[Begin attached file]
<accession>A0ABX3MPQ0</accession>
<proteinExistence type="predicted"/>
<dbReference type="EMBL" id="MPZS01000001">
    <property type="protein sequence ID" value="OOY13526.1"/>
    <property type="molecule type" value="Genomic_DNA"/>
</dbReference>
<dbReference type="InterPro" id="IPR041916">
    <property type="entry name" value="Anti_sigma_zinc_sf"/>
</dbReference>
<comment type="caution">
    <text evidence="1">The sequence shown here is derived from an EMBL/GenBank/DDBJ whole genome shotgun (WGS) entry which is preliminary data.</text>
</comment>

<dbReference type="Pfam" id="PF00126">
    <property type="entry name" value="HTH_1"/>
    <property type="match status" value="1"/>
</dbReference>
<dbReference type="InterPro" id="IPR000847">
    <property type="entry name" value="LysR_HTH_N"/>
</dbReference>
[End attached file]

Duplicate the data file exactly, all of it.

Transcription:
<accession>A0ABX3MPQ0</accession>
<proteinExistence type="predicted"/>
<dbReference type="EMBL" id="MPZS01000001">
    <property type="protein sequence ID" value="OOY13526.1"/>
    <property type="molecule type" value="Genomic_DNA"/>
</dbReference>
<dbReference type="InterPro" id="IPR041916">
    <property type="entry name" value="Anti_sigma_zinc_sf"/>
</dbReference>
<comment type="caution">
    <text evidence="1">The sequence shown here is derived from an EMBL/GenBank/DDBJ whole genome shotgun (WGS) entry which is preliminary data.</text>
</comment>

<dbReference type="Pfam" id="PF00126">
    <property type="entry name" value="HTH_1"/>
    <property type="match status" value="1"/>
</dbReference>
<dbReference type="InterPro" id="IPR000847">
    <property type="entry name" value="LysR_HTH_N"/>
</dbReference>